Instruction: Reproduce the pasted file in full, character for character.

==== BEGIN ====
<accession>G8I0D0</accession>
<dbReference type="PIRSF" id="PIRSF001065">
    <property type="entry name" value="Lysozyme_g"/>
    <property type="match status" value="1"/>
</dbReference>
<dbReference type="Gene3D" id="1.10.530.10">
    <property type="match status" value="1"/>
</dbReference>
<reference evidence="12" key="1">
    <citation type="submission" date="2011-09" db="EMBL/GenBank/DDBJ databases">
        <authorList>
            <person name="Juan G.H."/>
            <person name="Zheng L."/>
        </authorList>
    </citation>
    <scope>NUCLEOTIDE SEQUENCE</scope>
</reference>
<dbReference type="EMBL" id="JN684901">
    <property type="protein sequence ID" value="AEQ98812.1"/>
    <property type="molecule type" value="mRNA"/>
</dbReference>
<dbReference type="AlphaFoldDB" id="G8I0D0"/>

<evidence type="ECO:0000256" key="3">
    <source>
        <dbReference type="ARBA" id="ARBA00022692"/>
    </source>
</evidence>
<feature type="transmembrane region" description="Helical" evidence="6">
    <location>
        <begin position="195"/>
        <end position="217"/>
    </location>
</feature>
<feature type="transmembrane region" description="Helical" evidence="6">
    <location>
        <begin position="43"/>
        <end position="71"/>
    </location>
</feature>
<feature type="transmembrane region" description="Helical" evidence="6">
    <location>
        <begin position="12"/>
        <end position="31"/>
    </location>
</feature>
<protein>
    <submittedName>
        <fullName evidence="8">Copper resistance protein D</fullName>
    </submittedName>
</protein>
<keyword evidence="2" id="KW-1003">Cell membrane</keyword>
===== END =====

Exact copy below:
<accession>G8I0D0</accession>
<dbReference type="PIRSF" id="PIRSF001065">
    <property type="entry name" value="Lysozyme_g"/>
    <property type="match status" value="1"/>
</dbReference>
<dbReference type="Gene3D" id="1.10.530.10">
    <property type="match status" value="1"/>
</dbReference>
<reference evidence="12" key="1">
    <citation type="submission" date="2011-09" db="EMBL/GenBank/DDBJ databases">
        <authorList>
            <person name="Juan G.H."/>
            <person name="Zheng L."/>
        </authorList>
    </citation>
    <scope>NUCLEOTIDE SEQUENCE</scope>
</reference>
<dbReference type="EMBL" id="JN684901">
    <property type="protein sequence ID" value="AEQ98812.1"/>
    <property type="molecule type" value="mRNA"/>
</dbReference>
<dbReference type="AlphaFoldDB" id="G8I0D0"/>

<evidence type="ECO:0000256" key="3">
    <source>
        <dbReference type="ARBA" id="ARBA00022692"/>
    </source>
</evidence>
<feature type="transmembrane region" description="Helical" evidence="6">
    <location>
        <begin position="195"/>
        <end position="217"/>
    </location>
</feature>
<feature type="transmembrane region" description="Helical" evidence="6">
    <location>
        <begin position="43"/>
        <end position="71"/>
    </location>
</feature>
<feature type="transmembrane region" description="Helical" evidence="6">
    <location>
        <begin position="12"/>
        <end position="31"/>
    </location>
</feature>
<protein>
    <submittedName>
        <fullName evidence="8">Copper resistance protein D</fullName>
    </submittedName>
</protein>
<keyword evidence="2" id="KW-1003">Cell membrane</keyword>